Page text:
Qīngwā kànzhe jǐng. Tā xiāngxìn chóngzi zài jǐng lǐ.

“Past simple: used for events completed in the past.”

The frog looked behind him for other frogs. He wanted to eat bugs and he also wanted to share bugs with other frogs.
青蛙在他身后寻找其他青蛙。他想吃虫子,也想和其他青蛙分享虫子。
Qīngwā zài tā shēnhòu xúnzhǎo qítā qīngwā. Tā xiǎng chī chóngzi, yě xiǎng hé qítā qīngwā fēnxiǎng chóngzi.

The story continues (not an example of the above):

Because he had only these two ideas and priorities, he was a “a frog at the bottom of a well” and had “tunnel vision.”
青蛙在他身后寻找其他青蛙。他想吃虫子,也想和其他青蛙分享虫子。因为他只有这两个想法和优先事项,所以他是井底之蛙、有“局限的视野。”
Yīnwèi tā zhǐyǒu zhè liǎng gè xiǎngfǎ hé yōuxiān shìxiàng, suǒyǐ tā shì jǐngdǐzhīwā, yǒu “Júxiàn de shìyě.”

“Future simple: used for events to be completed in the future.”

The frog will jump into the well to find bugs.
青蛙会跳进井里寻找虫子。
Qīngwā huì tiào jìn jǐng lǐ xúnzhǎo chóngzi.

“Present perfect: used to describe events that began in the past and are expected to continue, or to emphasize the relevance of past events to the present moment.”

The frog has jumped into wells before.
青蛙以前跳过井。
Qīngwā yǐqián tiàoguò jǐng.

“Past perfect: used to describe events that happened prior to other events in the past.”

The frog had jumped into other wells and found many bugs.
青蛙跳进了其他井里,发现了很多虫子。
Qīngwā tiào jìnle qítā jǐng lǐ, fāxiànle hěnduō chóngzi.

“Future perfect: used to describe events that will be completed between now and a specific point in the future.”

The frog hopes he will have eaten and shared many bugs by the end of the day.
青蛙希望他能在一天结束时吃掉并分享很多虫子。
Qīngwā xīwàng tā néng zài yītiān jiéshù shí chī diào bìng fēnxiǎng hěnduō chóngzi.

“Present continuous: used to describe currently ongoing (usually temporary) actions.”

The frog is thinking about sharing the bugs with other frogs.
青蛙正在考虑和其他青蛙分享虫子。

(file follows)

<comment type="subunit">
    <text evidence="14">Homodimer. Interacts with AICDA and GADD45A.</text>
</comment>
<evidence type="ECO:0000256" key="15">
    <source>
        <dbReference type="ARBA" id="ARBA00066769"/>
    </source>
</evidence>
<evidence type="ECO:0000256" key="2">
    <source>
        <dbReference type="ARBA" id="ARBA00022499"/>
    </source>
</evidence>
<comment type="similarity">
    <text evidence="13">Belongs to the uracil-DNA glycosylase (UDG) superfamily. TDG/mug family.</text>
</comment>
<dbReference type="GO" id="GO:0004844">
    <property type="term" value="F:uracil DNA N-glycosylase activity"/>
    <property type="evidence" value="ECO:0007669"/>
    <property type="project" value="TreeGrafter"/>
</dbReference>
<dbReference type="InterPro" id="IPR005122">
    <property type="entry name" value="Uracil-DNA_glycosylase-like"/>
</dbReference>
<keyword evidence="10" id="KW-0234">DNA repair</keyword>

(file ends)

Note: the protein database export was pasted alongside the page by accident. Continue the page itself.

Qīngwā zhèngzài kǎolǜ hé qítā qīngwā fēnxiǎng chóngzi.

“Future perfect continuous: used to describe events that will continue up until a point in the future, emphasizing their expected duration.”

The frog will have been thinking about sharing bugs for a long time when he finally finds other frogs.
当它终于找到其他青蛙时,青蛙会考虑分享虫子这件事很长时间。
Dāng tā zhōngyú zhǎodào qítā qīngwā shí, qīngwā huì kǎolǜ fēnxiǎng chóngzi zhè jiàn shì hěn cháng shíjiān.

“Present perfect continuous: used to describe events that started in the past and continue into the present or were recently completed, emphasizing their relevance to the present moment.”

The frog has been thinking about jumping into the well and now needs to get started.
青蛙一直在考虑跳进井里,现在需要开始了。
Qīngwā yīzhí zài kǎolǜ tiào jìn jǐng lǐ, xiànzài xūyào kāishǐle.

“Past continuous: used to describe ongoing past events, often in relation to the occurrence of another event.”

The frog was getting ready to jump into the well when he heard a sound.
青蛙正准备跳进井里,突然听到声音。
Qīngwā zhèng zhǔnbèi tiào jìn jǐng lǐ, tūrán tīng dào shēngyīn.

The story continues (not an example of the above):

Another frog! “I am so glad to meet you!,” the frog said. “How are you? I will get bugs for us!”
又一只青蛙! “很高兴认识你!”青蛙说。 “你好吗?我去给我们找虫子!”
Yòu yī zhǐ qīngwā! “Hěn gāoxìng rènshi nǐ!” Qīngwā shuō. “Nǐ hǎo ma? Wǒ qù gěi wǒmen zhǎo chóngzi!

“Past perfect continuous: used to describe events that began, continued, and ended in the past, emphasizing their relevance to a past moment.”

The frog had been thinking about eating and sharing bugs a long time and needed to jump into the well to get them.
青蛙一直想着吃和分享虫子,需要跳进井里才能得到它们。
Qīngwā yīzhí xiǎngzhe chī hé fēnxiǎng chóngzi, xūyào tiào jìn jǐng lǐ cáinéng dédào tāmen.

The story continues (not an example of the above):

The frog jumped into the well, found bugs, jumped out of the well, and shared them with his friend.
青蛙跳进井里,找到了虫子,从井里跳了出来,并和他的朋友分享。
Qīngwā tiào jìn jǐng lǐ, zhǎodàole chóngzi, cóng jǐng lǐ tiàole chūlái, bìng hé tā de péngyǒu fēnxiǎng.

“Future continuous: used to describe future events that are expected to continue over a period of time.”

The frog will be jumping into a lot of wells, eating a lot of bugs, and sharing a lot of bugs during his lifetime.
青蛙一生会跳很多井,吃很多虫子,分享很多虫子。
Qīngwā yīshēng huì tiào hěnduō jǐng, chī hěnduō chóngzi, fēnxiǎng hěnduō chóngzi.

 . . . .

This post was written by Anne Giles. The idea for the post came from a language exchange partner Anne met through HelloTalk. She consulted with Tian Gan, italki instructor Depeng, and language exchange partners for their expertise in Mandarin Chinese and English.